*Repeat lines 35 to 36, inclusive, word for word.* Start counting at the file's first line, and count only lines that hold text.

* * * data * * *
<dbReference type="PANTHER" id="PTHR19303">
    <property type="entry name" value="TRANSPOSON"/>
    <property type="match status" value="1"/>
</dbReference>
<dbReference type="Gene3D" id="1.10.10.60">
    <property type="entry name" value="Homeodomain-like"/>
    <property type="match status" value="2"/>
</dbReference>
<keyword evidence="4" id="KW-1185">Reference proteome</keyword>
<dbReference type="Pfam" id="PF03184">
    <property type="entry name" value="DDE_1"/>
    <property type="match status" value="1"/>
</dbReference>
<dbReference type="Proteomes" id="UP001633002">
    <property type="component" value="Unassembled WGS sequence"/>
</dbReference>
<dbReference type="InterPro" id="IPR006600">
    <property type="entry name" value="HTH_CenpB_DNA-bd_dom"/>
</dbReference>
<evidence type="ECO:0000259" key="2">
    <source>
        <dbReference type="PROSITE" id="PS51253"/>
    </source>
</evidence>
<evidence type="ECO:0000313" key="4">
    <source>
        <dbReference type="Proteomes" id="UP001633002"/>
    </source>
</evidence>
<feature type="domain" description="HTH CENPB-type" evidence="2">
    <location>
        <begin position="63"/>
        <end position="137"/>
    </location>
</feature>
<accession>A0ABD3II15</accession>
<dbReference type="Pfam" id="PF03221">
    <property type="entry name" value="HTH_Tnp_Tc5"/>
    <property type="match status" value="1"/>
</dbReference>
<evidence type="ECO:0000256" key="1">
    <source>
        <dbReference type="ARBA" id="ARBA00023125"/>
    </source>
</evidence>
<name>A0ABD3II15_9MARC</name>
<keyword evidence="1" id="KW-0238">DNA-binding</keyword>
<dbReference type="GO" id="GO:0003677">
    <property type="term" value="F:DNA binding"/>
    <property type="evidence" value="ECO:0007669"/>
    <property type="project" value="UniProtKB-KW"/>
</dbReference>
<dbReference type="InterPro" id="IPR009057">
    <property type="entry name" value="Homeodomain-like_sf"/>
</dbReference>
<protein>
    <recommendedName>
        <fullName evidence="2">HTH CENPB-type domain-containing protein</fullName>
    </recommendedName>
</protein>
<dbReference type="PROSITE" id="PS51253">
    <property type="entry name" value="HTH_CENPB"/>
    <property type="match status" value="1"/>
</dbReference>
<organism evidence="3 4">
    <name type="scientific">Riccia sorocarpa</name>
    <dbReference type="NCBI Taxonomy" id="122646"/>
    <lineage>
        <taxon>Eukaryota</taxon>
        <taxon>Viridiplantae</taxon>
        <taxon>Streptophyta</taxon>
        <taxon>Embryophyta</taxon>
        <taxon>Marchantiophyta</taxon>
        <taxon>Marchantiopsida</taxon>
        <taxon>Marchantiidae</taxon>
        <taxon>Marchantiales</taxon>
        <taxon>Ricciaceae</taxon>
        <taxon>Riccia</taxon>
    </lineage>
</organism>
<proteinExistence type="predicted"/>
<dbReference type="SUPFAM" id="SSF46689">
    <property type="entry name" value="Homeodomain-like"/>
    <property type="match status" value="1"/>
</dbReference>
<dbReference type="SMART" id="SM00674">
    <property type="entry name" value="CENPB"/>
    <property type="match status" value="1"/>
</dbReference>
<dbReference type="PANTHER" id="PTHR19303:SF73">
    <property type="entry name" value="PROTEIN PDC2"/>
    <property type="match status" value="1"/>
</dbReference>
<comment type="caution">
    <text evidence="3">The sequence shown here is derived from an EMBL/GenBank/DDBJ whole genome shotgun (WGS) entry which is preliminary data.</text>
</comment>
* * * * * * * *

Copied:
</feature>
<accession>A0ABD3II15</accession>